Re: Taxes on a renovation property - Posted by Shane Cox

Posted by Shane Cox on February 15, 2000 at 13:37:59:

I understand the concept of improvements/repair and depreciating them. However, since I’m not renting it out because of the renovation, can I deduct any depreciation/repairs on my return even though it hasn’t been rented out? Its been vacant since I bought it a year ago. Do I have to wait until I actively rent it out or sell before I can do that?

My plan is to sell after completion and reinvest the earnings in other properties or if I can’t move it then rent it out. Is your recommendation to carry the mortgage in lieu of renting supposing I can’t sell? It doesn’t sound like your a fan of renting which I agree with if at all possible. I want my money back so I can move onto other properties and build my nest egg with my gains.

Re: Capital Improvements are added basis. - Posted by Shane Cox

Posted by Shane Cox on February 15, 2000 at 14:38:08:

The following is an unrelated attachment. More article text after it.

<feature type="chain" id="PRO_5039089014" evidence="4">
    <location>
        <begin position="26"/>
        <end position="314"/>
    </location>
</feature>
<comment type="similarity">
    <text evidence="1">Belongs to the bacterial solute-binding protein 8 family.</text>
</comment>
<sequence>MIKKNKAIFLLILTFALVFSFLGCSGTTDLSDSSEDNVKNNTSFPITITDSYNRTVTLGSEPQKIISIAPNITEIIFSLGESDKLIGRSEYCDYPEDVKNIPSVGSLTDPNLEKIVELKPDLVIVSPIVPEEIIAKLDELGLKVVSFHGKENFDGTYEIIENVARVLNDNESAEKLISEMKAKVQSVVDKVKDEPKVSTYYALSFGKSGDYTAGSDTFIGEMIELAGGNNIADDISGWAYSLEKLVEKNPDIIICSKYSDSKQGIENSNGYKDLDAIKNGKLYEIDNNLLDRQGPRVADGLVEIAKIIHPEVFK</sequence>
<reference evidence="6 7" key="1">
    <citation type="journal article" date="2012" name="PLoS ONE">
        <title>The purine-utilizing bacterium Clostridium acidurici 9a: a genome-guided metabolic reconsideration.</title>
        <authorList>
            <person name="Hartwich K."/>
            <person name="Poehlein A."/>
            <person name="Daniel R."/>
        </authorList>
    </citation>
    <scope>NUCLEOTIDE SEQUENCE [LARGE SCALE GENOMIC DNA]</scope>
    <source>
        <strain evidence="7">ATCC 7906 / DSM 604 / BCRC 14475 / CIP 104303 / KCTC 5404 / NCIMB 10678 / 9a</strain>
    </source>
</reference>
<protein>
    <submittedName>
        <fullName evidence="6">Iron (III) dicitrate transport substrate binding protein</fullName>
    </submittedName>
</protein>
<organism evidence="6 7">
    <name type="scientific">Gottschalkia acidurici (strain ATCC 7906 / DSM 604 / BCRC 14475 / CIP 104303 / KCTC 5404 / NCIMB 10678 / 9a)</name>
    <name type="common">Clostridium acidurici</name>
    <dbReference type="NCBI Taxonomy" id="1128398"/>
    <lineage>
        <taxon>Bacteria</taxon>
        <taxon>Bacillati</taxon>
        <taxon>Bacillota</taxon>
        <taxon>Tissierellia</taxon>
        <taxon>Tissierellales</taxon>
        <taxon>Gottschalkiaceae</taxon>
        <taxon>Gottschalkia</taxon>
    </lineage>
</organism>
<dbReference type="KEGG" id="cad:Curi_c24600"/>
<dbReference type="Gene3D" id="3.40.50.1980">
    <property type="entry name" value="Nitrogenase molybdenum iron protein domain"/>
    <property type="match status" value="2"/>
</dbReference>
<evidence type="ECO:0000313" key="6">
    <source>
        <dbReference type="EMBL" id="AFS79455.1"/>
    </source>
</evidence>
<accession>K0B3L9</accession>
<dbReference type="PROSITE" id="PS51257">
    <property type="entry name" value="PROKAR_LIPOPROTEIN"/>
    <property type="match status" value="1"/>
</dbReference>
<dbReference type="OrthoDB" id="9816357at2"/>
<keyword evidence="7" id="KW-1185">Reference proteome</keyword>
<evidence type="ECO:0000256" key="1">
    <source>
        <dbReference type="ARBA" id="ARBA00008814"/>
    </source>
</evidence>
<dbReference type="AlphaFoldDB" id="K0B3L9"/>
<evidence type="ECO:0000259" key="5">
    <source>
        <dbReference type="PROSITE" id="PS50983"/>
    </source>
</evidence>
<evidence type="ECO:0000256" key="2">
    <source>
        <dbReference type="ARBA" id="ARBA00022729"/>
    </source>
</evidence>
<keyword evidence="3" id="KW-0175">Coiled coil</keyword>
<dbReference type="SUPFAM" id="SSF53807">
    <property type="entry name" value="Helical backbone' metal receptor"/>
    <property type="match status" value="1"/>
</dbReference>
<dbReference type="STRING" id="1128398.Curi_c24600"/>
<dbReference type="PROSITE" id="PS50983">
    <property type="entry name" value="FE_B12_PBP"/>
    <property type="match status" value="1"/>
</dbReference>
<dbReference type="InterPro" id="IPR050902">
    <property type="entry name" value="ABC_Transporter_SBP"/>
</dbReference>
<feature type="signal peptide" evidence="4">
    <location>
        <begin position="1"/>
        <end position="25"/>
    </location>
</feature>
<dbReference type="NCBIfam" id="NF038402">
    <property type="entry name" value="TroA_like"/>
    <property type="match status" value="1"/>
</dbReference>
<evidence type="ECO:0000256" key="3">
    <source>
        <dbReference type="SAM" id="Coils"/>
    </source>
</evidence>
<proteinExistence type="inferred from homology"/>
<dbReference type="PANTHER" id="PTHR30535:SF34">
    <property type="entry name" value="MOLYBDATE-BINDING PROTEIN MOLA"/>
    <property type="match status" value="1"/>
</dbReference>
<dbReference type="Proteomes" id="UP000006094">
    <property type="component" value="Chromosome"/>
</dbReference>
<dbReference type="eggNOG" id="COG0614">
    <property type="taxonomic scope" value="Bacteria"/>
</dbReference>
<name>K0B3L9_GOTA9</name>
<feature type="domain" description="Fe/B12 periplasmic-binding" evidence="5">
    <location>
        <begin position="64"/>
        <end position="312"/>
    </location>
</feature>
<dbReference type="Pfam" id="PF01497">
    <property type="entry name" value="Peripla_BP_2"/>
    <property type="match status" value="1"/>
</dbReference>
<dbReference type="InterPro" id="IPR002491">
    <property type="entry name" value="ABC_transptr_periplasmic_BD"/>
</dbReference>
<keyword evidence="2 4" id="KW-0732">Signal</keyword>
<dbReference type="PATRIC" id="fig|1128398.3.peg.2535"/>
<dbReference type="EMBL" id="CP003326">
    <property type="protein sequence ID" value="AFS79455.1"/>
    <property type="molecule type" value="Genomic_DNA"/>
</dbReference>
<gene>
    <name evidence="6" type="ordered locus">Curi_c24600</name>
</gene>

I’m confused slightly. My cap gains would be the difference between sale price and expenses. Right? I take your definition of basis as being the same as expenses. Increasing my basis (expenses) really becomes more of a creative matter doesn’t it? I mean, I don’t want to purchase a $100 item to simply reduce my taxes by $20. Now, I’m out $80 to save $20 unless I can incrase my sell price by more than $100 with the purchase. Correct?

Re: Taxes on a renovation property - Posted by Bud Branstetter

Posted by Bud Branstetter on February 15, 2000 at 21:28:52:

The IRS has a rule about putting a property in service to start depreciating it. If you could show you advertised for rent there would not be a problem. Repairs can be deducted in the year incurred. Improvements would be added to the basis which is subtracted from the sales price when you sell. What if you submit is wrong. Will you get audited? Not likely. If you do it out of ignorance tax and interest will be assessed. Do it purposely and penalties will apply if caught.